The student online newsmagazine of SHS

The Journal Rewired

The student online newsmagazine of SHS

The Journal Rewired

The student online newsmagazine of SHS

The Journal Rewired

Friends from afar

SHS students keep in contact with former exchange students

Not many students imagine themselves becoming friends with a foreign exchange student. Senior Meredith Ziegler thought the same thing until

Senior Meredith Ziegler (left), Mariah Haley (right) and former exchange student Johanna Krick (middle) reunite in Amsterdam. Ziegler was on a school-affiliated trip in Europe as Krick drove six hours to see her. Photo provided by Meredith Ziegler.

she met Johanna Krick.

“I never really thought I would be friends with a foreign exchange student,” Ziegler said, “But it was something so random that happened and we just clicked.”

Ziegler met Krick, a former German foreign exchange student, last year at Snowcoming. They exchanged phone numbers afterward and began talking every day.

After Krick’s academic experience at SHS, she had to go back to Germany. Ziegler and Krick are now 4380 miles away from each other. The two friends remain close no matter the distance and have even made plans for Ziegler to reunite with Krick in Germany. Despite the time difference, the two still made time for each other by communicating through text messages, phone calls and social media.

“It’s hard, but she is my best friend so I always stay in touch,” Ziegler said.

When Krick had to leave, Ziegler did her best to stay positive. She reminded herself that this wasn’t the last time they’d see each other.

“It was more like good luck instead of goodbye,” Ziegler said, “because it’s not goodbye because we’ll see each other later.”

Similarly, Junior Zamantha Loza has had multiple foreign exchange students whom she’s had to bid farewell.

Loza was friends with Boglárka Hangai from Hungary and Pablo Cremer from Spain her freshman year, then Maria Buján-Puente from Spain her sophomore year. Loza has been able to maintain contact with her friends since they left.

Junior Zamantha Loza (left) and former exchange student Boglárka Hangai (right) spend time together before Hangai left for Hungary.
Photo provided by Zamantha Loza

“It may be awkward sometimes but it’s still the same friendship we used to have,” Loza said.

Loza wishes she could hang out with her friends in person again. This makes her struggle a bit with the distance between them. Now that they’ve both grown up, they would have more freedom and opportunities to hang out if they weren’t so far apart.

“I wish I could do more stuff with her (Hangai) now that I’m older,” Loza said.

Loza was closest to Hangai. After she went back to Hungary, the two have been able to maintain contact with each other through Facetime calls and daily texts.

After spending a whole year with these people, Loza finds it weird that they’re not around anymore.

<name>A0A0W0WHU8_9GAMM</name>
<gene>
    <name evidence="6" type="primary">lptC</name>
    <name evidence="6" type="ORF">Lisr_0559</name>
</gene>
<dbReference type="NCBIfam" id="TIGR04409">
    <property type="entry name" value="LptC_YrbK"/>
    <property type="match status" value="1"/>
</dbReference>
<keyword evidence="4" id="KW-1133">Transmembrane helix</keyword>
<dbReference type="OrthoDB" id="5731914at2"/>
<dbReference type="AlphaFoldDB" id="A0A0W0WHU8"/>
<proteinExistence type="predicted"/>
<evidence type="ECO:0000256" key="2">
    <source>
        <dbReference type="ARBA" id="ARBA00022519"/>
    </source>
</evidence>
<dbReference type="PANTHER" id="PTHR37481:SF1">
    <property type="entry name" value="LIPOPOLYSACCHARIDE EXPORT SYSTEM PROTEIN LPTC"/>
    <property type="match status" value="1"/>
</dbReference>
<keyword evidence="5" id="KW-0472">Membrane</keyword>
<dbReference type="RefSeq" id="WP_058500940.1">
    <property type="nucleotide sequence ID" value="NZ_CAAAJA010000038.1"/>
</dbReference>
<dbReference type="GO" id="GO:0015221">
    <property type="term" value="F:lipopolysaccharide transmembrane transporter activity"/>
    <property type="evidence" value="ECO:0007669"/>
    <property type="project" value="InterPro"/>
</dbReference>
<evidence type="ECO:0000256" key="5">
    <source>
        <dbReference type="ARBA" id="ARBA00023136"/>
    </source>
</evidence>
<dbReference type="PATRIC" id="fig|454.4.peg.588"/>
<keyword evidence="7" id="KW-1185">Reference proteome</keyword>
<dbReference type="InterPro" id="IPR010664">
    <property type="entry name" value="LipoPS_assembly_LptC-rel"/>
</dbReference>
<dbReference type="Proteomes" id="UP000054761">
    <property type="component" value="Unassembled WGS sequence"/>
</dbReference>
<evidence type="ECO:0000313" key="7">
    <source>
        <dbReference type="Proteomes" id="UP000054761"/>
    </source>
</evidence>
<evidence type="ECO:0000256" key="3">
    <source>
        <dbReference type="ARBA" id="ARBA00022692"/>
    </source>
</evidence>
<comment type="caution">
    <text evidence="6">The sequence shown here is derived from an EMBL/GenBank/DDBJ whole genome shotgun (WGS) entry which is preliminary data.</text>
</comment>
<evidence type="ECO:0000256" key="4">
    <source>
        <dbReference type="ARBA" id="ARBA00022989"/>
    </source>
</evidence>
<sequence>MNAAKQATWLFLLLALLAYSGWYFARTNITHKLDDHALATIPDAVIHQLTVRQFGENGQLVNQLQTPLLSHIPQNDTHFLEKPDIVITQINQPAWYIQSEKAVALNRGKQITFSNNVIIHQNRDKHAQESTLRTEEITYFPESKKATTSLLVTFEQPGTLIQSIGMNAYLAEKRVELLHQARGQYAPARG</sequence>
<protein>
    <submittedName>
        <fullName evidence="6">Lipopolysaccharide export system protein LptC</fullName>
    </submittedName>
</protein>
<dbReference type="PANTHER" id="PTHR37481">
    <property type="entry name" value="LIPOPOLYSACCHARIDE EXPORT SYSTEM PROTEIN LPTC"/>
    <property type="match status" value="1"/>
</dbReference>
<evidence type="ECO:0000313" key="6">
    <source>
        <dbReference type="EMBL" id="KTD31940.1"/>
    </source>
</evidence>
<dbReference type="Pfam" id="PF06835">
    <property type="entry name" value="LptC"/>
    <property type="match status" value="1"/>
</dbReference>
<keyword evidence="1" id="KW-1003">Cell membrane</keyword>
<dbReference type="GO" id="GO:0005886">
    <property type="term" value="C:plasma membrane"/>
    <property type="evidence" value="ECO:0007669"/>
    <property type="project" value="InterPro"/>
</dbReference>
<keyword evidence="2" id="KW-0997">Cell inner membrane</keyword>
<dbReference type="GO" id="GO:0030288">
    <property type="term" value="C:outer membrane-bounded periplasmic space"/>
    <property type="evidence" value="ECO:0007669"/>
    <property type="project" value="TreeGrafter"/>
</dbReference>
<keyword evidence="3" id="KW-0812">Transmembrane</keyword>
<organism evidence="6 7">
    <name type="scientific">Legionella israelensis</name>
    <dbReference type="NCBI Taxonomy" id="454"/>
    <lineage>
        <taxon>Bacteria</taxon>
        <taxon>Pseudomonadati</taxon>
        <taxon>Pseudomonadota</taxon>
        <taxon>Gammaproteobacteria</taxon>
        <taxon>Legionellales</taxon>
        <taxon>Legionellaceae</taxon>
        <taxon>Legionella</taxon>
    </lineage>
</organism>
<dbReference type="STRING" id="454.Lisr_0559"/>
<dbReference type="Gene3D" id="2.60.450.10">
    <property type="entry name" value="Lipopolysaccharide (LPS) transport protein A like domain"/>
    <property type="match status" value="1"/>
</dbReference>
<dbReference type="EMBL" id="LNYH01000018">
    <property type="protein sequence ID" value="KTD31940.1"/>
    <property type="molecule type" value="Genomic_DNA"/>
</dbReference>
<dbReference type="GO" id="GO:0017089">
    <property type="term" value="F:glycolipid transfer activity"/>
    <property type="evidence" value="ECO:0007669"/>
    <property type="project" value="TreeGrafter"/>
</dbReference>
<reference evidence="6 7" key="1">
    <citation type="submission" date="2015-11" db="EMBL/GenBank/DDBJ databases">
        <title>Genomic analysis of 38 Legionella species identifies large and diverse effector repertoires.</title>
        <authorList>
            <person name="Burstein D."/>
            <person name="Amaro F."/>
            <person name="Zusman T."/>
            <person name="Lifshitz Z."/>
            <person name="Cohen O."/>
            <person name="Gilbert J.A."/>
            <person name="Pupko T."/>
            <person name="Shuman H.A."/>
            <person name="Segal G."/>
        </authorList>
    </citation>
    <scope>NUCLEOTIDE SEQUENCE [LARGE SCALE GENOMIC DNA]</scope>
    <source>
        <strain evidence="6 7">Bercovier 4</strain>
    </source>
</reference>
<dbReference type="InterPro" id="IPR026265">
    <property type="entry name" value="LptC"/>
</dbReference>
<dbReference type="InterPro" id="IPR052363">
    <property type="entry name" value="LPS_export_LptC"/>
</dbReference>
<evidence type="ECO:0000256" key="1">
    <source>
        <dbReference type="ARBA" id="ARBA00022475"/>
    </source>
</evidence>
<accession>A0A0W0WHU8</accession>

“I just really miss them a lot,” Loza said.

Junior Anna Grehn and her family hosted some foreign exchange students on multiple occasions, most recently Buján-Puente. 

Their relationships have been very similar, but not quite the same. The distance can put a huge toll on how much they communicate.

“We’re still as close,” Grehn said, “Everything is just a little more distant.”

Having friends at such a distance has helped Grehn put into perspective what true friendship is. Even while being oceans apart, they’re able to maintain and keep a strong bond.

Junior Anna Green and former exchange student Maria Buján-Puente at Universal Studios before she left for Spain.
Photo provided by Anna Grehn

“Even with a distance, I can tell you, sometimes the friends you have here aren’t as good as the friends you have there,” Grehn said.

Grehn knows that it wasn’t her last time seeing all of her friends and sisters her family hosted.

She’s been planning to visit them in her senior year so she can reconnect with everyone she has become close to.

“We’re gonna do like a whole entire trip through Europe,” Grehn said, “then I’m going to meet up with all my friends.”

Grehn recommends getting to know the foreign exchange students. They’ve become a large part of her life and have allowed her to make connections she didn’t know she could.

“It might be a little lonely when they leave, but I feel like it gives you a good experience,” Grehn said.




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About the Contributor
Elisabeth Pointer, Culture Reporter
Hi! I’m Elisabeth Pointer. I’m a junior, and this is my second year writing for culture. I never took a journalism class, but after learning about journalistic writing and how to do it, I have really started to love it. I’m a competitive gymnast and have been doing gymnastics for over 10 years. I also coach little kids at my gym to help them with their gymnastics career. I really like animated shows such as “Steven Universe” and “Gravity Falls.” My favorite color is purple, and my favorite animal is a seal. A close second place would be cats. I have a cat named Sassy and a dog named Blair. I have a little brother named Gabe who is in eighth grade. I’m very passionate about school, and my GPA and grades are some of my biggest achievements. I eventually want to major in plant biology and/or molecular genetics. My dream is to become a genetic engineer and to work on creating new medicines in the future.

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